Joshua Robertson was born in Kingman, Kansas on May 23, 1984. A graduate of Norwich High School, Robertson attended Wichita State University where he received his Masters in Social Work with minors in Psychology and Sociology. His bestselling novel, Melkorka, the first in The Kaelandur Series, was released in 2015. Known most for his Thrice Nine Legends Saga, Robertson enjoys and ever-expanding and extremely loyal following of readers. He counts R.A. Salvatore and J.R.R. Tolkien among his literary influences.
Joshua recently released The Hawkhurst Saga, the compilation of three, consecutive short stories: A Midwinter Sellsword, Gladiators and Thieves, and Ashes to Ashes. You can receive the first book in the series for free by signing up for his Newsletter.
Ten years ago, Argus Gunther escaped Hawkhurst, thinking he had left behind a desolate life and a forsaken name. Though, when he is lured back to complete a contract, Argus discovers he can’t bury the past so easily. Pulled instantly into Hawkhurst’s daunting political games, Argus is forced to navigate through his nightmares. Now, while in search for his freedom, he must decide whether or not there are worse fates than death.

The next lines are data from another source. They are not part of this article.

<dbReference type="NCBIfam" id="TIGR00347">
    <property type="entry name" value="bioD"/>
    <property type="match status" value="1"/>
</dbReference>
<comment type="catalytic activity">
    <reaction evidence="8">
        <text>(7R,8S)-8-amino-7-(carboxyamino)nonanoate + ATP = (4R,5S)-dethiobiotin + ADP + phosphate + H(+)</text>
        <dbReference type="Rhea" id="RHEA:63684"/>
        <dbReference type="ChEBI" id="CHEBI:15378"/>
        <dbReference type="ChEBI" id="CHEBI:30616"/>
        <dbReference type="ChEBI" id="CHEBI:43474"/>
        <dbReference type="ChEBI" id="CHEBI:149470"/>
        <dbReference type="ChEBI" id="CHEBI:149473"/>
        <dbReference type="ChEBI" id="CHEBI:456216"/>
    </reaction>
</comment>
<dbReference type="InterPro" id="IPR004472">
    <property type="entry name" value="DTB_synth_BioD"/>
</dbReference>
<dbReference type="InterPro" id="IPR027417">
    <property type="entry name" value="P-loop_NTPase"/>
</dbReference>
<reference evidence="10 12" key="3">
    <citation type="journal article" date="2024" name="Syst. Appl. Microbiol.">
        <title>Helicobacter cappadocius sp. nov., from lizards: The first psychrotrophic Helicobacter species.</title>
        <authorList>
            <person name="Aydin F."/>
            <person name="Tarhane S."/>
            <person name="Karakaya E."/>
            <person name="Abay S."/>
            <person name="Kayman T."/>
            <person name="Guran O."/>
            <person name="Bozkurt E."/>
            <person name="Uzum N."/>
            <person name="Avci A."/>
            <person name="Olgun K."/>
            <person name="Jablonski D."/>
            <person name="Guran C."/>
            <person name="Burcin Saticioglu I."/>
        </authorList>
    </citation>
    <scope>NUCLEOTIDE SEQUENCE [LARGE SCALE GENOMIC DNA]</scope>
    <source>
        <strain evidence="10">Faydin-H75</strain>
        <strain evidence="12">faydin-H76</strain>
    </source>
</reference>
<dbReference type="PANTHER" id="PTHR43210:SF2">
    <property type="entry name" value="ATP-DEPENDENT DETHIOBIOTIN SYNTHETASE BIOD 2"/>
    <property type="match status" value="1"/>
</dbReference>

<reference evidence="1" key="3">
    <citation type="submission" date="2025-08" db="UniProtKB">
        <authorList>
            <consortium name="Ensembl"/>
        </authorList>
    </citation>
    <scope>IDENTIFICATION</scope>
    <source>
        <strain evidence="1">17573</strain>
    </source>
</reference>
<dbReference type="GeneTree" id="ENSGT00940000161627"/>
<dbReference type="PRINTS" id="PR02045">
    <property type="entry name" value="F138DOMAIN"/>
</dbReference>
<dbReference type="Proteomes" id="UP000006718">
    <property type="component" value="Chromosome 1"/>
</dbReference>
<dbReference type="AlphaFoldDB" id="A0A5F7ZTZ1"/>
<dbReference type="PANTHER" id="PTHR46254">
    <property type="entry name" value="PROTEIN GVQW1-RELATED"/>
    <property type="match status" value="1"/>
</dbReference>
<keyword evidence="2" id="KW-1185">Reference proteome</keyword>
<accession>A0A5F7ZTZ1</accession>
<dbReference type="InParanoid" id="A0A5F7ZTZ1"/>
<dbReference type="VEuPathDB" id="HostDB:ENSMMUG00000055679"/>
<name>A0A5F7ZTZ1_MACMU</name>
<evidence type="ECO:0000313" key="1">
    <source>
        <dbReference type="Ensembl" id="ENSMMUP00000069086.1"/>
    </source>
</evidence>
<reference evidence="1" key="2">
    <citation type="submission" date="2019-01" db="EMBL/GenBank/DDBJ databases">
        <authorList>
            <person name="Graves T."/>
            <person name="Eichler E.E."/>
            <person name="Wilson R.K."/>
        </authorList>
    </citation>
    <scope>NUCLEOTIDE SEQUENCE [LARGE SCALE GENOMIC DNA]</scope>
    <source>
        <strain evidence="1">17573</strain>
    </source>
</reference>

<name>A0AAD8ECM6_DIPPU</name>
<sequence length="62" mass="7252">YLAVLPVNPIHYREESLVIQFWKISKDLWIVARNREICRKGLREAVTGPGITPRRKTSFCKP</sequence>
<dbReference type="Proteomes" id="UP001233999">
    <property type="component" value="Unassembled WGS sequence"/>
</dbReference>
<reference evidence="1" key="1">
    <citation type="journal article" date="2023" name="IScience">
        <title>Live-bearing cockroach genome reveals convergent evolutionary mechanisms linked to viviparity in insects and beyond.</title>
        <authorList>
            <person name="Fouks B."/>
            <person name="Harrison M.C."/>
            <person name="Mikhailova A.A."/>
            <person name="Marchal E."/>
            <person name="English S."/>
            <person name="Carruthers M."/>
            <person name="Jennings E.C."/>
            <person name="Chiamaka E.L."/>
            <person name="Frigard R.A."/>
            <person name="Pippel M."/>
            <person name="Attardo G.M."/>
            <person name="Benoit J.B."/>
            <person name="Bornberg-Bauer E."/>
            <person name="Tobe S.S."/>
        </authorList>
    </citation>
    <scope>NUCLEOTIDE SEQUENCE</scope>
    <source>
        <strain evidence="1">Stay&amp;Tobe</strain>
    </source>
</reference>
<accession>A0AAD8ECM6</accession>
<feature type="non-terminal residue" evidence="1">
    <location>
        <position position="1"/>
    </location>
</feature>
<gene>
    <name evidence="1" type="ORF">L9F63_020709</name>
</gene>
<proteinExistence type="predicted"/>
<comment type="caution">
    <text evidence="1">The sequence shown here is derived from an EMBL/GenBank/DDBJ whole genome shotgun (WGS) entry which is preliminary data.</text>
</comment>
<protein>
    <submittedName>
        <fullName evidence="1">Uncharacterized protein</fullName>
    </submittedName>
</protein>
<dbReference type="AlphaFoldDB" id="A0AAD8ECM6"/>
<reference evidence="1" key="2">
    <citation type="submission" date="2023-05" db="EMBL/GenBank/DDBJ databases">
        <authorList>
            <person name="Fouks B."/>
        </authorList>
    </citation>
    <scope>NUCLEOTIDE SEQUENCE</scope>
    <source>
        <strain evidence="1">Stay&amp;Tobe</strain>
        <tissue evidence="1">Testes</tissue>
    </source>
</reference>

“Nothing in Hawkhurst is close,” Argus said. His words were honest. The city was built in layers, from top to bottom, from rich to poor, from free man to slave. It would take several hours to walk from one end to the other.
“Then we have plenty of time to talk. Maybe you could tell me of the Eadfel. My friends and I speak about it often in Galoroth.”
Argus scratched his bald head. It was hard for him to believe she had any friends as much as she talked.
“I’d rather walk in silence.”
“Indulge me, Mr. Gunther.”
Argus swallowed, feeling as though he were at the mercy of a spoiled brat who had never had a good spanking. It was difficult to simply argue with such a person without cutting out their tongue.
Unfortunately, killing her was not part of the plan. He yielded. “The Eadfel is the name for the political estrangement or interrelation that occurs between the leading families in the city.”
“Any simpleton could tell me that. Is it not a game?”
Argus winced. “If games end in poverty, slavery, or death, then yes—it is a game.”
Astrid crooned, a bounce in her step, “It sounds horridly delightful.”